I read a blog today that lists the benefits of drinking whisky (though they spelled it with an “e” so we know right off that it has a very American slant). It lists pretty much the same health benefits as red wine. No surprise there. Other than showing the whisk(e)y glasses with ice in them, the part of the blog that made me smile – okay, smirk—was the bit about the “nutritional benefits” of whisky. No fat or cholesterol. As long as we’re reaching, I’m going to reach for a Single Malt and carry on here; feel free to join me.
As discussed earlier, I first experienced the spectrum of whisky on my first trip to Scotland. My dad was pleased that I reported liking the Grants Reserve, since he was a Grants man. I also discovered Edradour, Highland Park and Glenmorangie (as well as its correct pronunciation). There is something very special about tasting the whisky at the distillery, and so we made certain that there were tastings to be had on this trip.
I tend to the rich/delicate whiskies (translation from the Gaidhlig in parentheses) :
Aberlour (“Loud Confluence”): rich/delicate; more spicy-sweet
Balvenie Doublewood (“Beathan’s farm”): toward the fruity-spicy edge of rich/delicate
Cardhu (Creag Dubh, “Black Rock”): light; citrus and spice
Edradour(“Between Two Waters”) rich/delicate; more nutty-sweet
Glenmorangie (“valley of the big meadows”; pronounce the “morangie” like “orangey” with an “m”): near the center of rich/light/delicate; a lot of floral-fruit with a hint of nutty and spicy
Oban (“little bay”): on the smoky side of the middle of the four tastes; a bit more malt taste, with smoky-fruit
Scapa (“boat” from Skalp, Old Norse for boat): delicate; nutty-herbal floral
Strathisla (“The Valley of the River Isla”): rich; spicy-fruity-nutty with enough malt to give it a chocolate finish
I was pleasantly surprised to discover that there is a Glenfiddich (“Fid’s valley” or “the valley in Fidach”) that I like. Right in the middle of the rich spectrum, the 15 Year, formerly known as Solera, is quite yummy. I tasted the Solera at a wonderful place on the Royal Mile in Edinburgh. I had just checked out The Whisky Experience, and was standing outside, waiting for Kyle and Liisa (and watching a pretty sad display of a street “performance” of a William Wallace a la Mel Gibson, posing for pictures with tourists whom he pretty much badgered in to it). Once we were all together again, we went downstairs in the Whisky Experience to the Amber Café to have some lunch. The food there was spectacular; one of the best meals that we had. Kyle had vegetarian haggis with tatties (mashed potatoes) & neeps (mashed rutabagas) in whisky cream sauce; Liisa had beef and mushroom pie; and I had sweet potato soup and a mushroom soufflé with lemon vinaigrette, along with the wee dram of Glenfiddich Solera. We were obviously having a great meal of it, and as we left, the Manager gifted us each with whisky tasting glasses. Love that Scottish hospitality!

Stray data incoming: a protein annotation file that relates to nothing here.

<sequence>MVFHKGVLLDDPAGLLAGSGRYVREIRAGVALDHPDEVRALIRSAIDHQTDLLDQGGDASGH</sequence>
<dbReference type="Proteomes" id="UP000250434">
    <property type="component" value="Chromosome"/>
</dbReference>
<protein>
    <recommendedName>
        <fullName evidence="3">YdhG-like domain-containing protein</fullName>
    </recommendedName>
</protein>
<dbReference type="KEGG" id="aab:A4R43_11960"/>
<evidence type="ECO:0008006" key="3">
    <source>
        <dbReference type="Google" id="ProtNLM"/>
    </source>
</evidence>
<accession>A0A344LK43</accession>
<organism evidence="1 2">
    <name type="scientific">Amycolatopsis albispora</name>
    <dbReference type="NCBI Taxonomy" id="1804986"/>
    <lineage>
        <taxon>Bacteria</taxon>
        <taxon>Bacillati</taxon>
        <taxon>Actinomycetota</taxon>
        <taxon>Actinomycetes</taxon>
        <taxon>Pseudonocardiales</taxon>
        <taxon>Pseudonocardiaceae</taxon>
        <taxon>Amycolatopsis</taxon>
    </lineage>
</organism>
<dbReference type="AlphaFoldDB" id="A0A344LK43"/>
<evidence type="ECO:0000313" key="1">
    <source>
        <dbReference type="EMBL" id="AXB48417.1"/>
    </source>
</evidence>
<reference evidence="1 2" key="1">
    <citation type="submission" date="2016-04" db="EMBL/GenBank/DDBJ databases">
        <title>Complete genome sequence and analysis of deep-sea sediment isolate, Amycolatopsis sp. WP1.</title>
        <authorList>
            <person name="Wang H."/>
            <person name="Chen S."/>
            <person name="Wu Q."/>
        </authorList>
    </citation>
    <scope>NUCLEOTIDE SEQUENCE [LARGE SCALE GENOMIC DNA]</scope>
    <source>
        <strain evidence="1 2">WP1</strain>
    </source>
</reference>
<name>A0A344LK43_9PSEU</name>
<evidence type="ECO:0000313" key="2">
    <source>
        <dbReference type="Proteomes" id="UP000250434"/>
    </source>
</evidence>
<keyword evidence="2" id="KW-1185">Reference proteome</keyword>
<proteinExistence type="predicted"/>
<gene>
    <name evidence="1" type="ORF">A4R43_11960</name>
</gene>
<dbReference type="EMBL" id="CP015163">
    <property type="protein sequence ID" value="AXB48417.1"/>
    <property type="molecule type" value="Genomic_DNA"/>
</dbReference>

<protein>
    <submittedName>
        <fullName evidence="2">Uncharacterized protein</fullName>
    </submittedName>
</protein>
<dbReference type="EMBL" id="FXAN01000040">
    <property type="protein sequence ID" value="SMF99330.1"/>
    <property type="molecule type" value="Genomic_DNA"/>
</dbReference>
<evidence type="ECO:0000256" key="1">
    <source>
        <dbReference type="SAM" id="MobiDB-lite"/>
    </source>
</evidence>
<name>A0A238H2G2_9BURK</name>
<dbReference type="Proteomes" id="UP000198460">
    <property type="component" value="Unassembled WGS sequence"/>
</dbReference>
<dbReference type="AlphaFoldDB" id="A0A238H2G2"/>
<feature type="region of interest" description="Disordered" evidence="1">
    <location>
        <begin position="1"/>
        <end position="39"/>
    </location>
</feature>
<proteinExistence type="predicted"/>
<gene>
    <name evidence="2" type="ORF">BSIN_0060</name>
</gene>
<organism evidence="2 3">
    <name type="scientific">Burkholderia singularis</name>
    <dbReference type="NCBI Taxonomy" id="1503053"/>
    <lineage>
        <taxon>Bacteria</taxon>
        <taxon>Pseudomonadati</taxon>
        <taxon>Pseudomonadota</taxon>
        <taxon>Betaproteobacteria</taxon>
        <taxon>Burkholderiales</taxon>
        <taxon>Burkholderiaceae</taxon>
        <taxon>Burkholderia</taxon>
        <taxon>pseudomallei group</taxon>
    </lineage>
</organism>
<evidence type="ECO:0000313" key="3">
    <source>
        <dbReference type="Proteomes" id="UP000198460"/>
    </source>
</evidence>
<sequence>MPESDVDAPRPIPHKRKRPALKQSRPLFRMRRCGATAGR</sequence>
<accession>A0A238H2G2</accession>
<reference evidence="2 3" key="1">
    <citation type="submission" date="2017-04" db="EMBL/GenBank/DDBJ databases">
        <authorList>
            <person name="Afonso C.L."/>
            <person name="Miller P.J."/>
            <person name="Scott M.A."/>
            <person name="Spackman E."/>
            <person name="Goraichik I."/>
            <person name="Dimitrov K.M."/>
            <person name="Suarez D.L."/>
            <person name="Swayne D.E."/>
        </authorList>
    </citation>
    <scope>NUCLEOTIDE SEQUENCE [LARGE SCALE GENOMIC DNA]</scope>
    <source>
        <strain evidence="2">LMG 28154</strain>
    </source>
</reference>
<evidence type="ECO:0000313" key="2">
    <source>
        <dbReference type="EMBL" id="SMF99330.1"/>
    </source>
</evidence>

The food was excellent, as expected. I had potato-leek soup, salad, and a Dornach cheddar cheese sandwich. Kyle had the same, and Liisa had a turkey sandwich. The bartender was very gracious and listened to the list of whiskies that we know we like, and then suggested three for us to taste: Balblair 89 (“the farm on the moor”), GlenDronach (2002), and Bowmore Islay 15. Liisa wasn’t fond of any of them; but Kyle liked the Bowmore (“big hut”), and my favorite was the GlenDronach (“valley of blackberries”).
While driving through Speyside we stopped in at the Strathisla Distillery, the oldest malt whisky distillery in the Highlands (founded circa 1786). I first tasted Strathisla at a wonderful whisk(e)y bar in Ithaca, NY. Enchanted by the chocolate “finish”, I put it up near the very top of my favorites list. I was happy to be able to visit the distillery. As beautiful a building as the distillery is, this was the most disappointing of all the tastings. It had everything to do with the woman who so begrudgingly came to help us at the tasting bar. Her perfume was completely overwhelming and we could not taste the whisky, much less find the aromas that blend to give it its taste. Too bad, I really like Strathisla. tasting at Edradour.
When planning the trip, I looked for the possibility of organically produced whiskies, and was pleased to find that there are two beautiful ones in the Highlands. Bruichladdich (“brae by the shore”) is an organic, bio-dynamic, artisan whisky that made me sorely wish we had had the time to travel to Islay in the Hebrides (Oirthir Gaidheal, pronounced “Argyll”–“The Coast of the Gaels”). Their Organic 2003 is called Anns an t-seann doigh (“the way it used to be”). Next time!
We were not, however, ambivalent about bringing whisky back from the source, and we needed to get another suitcase to accommodate all of it. Top of that list was the Edradour Cream Liquor (Edradour Single Malt Whisky and heavenly Scottish cream) which I savor in tiny sips and share only with the closest of friends. Thankfully, it was savored by one friend so much that she has been inspired to invite me to go to Scotland in 2015.